DWF were there with a seven strong team of partners and directors from across the UK and Germany. Here's our take on the main talking points from this year's event:
- There is a healthy appetite for good quality stock and there appears to be no shortage of available cash. However, 2016 saw the UK market stuck in a rut with stock holders preferring instead to work assets through increased occupancy or adding value by redevelopment. Banks had no cause to push stock to the market as interest rates remained low, enabling debt to be serviced. This, prompted by Brexit uncertainties, contributed to an overall reduction in deal volume. The first quarter of 2017, however, has shown signs of improvement.
- Competition for assets is fierce when good quality stock does come to the market. It has not been easy to secure deals. In addition, many investors are looking for higher yields and sellers are often unwilling to sell at such levels.
- Appetite for overseas investment into the UK is holding up well despite Brexit and interest has been buoyed by the weakened pound. Investors in the Middle and Far East still perceive London as a safe haven and are happy to accept lower yield returns as a result. Investment from inside of the UK is tending to favour regional hubs rather than the capital. Manchester, Birmingham, Bristol, Cardiff and Leeds were all noted.
- Offices in regional hubs or on the fringe, distribution/retail warehouses, PRS and student accommodation are all en vogue. High street retail much less so.
- From a tax perspective, the benefit of holding residential property in corporate wrappers and/or offshore vehicles has diminished due to changes in the law. The focus now is on using on-shore vehicles and unwinding historic structures. All development and trading of UK property is now taxable in the UK, even if the developer is an offshore entity. This is causing concern for overseas developers. Anti-avoidance provisions need to be looked at closely as HMRC have set up a special taskforce with significant resource to look at offshore developers.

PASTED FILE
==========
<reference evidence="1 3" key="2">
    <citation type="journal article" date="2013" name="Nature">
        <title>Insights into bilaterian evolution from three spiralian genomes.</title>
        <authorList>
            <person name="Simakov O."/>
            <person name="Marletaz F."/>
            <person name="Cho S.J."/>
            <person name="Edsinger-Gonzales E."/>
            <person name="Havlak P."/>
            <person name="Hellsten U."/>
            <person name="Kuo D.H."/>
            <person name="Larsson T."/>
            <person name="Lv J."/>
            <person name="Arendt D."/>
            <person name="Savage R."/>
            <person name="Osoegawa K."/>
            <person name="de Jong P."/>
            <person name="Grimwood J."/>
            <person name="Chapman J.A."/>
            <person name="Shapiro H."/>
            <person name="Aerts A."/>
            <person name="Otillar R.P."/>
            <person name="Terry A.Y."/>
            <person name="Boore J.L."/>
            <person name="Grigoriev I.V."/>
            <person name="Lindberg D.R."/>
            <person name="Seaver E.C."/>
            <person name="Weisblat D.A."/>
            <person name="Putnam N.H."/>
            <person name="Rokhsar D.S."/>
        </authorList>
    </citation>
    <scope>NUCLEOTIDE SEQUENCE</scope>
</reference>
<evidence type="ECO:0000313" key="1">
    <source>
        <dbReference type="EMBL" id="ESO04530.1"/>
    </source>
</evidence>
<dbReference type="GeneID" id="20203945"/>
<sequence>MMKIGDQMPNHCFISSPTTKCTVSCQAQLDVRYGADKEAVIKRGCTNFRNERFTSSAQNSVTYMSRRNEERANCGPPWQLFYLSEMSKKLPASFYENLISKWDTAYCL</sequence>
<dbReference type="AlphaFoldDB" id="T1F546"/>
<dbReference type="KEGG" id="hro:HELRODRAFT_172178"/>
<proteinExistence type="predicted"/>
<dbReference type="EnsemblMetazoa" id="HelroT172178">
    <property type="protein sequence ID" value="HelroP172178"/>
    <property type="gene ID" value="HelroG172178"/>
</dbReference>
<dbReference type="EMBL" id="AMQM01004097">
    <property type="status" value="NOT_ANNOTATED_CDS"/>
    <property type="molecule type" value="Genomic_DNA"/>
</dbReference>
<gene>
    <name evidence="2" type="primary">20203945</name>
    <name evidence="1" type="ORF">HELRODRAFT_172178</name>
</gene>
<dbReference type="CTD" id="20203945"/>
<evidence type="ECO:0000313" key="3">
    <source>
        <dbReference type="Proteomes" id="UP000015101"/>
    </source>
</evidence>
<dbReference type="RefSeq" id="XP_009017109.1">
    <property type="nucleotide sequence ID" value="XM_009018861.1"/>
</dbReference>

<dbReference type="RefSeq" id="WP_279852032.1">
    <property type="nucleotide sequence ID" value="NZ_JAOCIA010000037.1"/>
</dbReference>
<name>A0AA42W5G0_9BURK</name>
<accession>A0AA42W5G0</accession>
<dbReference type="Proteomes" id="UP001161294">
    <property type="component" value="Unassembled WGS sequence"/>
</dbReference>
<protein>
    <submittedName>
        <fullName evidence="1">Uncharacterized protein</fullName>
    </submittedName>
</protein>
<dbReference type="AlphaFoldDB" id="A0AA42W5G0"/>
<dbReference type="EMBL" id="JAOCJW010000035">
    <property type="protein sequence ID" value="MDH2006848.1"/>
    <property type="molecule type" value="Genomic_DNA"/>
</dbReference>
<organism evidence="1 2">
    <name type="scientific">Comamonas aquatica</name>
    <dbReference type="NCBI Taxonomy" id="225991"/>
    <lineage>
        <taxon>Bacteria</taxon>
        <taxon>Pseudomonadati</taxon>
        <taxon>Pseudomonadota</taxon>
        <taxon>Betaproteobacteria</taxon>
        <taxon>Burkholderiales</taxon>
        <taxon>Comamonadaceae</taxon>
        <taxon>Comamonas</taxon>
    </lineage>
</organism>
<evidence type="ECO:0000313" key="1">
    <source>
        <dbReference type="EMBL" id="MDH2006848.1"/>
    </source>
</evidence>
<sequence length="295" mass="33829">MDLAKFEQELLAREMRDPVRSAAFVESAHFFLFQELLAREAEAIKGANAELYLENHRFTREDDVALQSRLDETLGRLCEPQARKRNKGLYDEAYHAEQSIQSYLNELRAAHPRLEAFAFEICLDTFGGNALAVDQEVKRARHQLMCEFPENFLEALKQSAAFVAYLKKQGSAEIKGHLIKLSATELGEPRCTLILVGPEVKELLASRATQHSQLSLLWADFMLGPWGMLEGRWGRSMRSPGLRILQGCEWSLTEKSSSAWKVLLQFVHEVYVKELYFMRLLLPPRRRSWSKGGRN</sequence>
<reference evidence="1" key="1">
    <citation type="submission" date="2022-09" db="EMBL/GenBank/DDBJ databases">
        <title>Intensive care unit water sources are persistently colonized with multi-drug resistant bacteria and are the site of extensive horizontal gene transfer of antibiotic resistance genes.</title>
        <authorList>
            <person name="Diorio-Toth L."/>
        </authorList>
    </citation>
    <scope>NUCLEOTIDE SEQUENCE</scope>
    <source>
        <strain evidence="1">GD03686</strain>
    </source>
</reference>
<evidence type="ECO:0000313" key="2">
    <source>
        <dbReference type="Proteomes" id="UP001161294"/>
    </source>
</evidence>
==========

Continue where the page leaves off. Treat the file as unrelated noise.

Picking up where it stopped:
- In Scotland there is a weight of international money attracted to Edinburgh, but Glasgow, due to its size and scale, is seen as an attractive proposition in the medium to long term. The residential market is very robust and nowhere near as patchy as the commercial sector. PRS is on the radar in Scotland too, but is not seeing substantial traction as yet. The threat of a second referendum on Scottish independence is perceived to be a barrier for many investors.
- The German market is considered 'hot' and there is still significant demand. Germany too is also seeing investment coming from foreign funds. The margins, particularly in the major cities, are very low and investors are now starting to look outside of these areas.
Please do get in touch with a member of our MIPIM team below if you have any enquiries. We're looking forward to MIPIM 2018 already!This information is intended as a general discussion surrounding the topics covered and is for guidance purposes only. It does not constitute legal advice and should not be regarded as a substitute for taking legal advice. DWF is not responsible for any activity undertaken based on this information.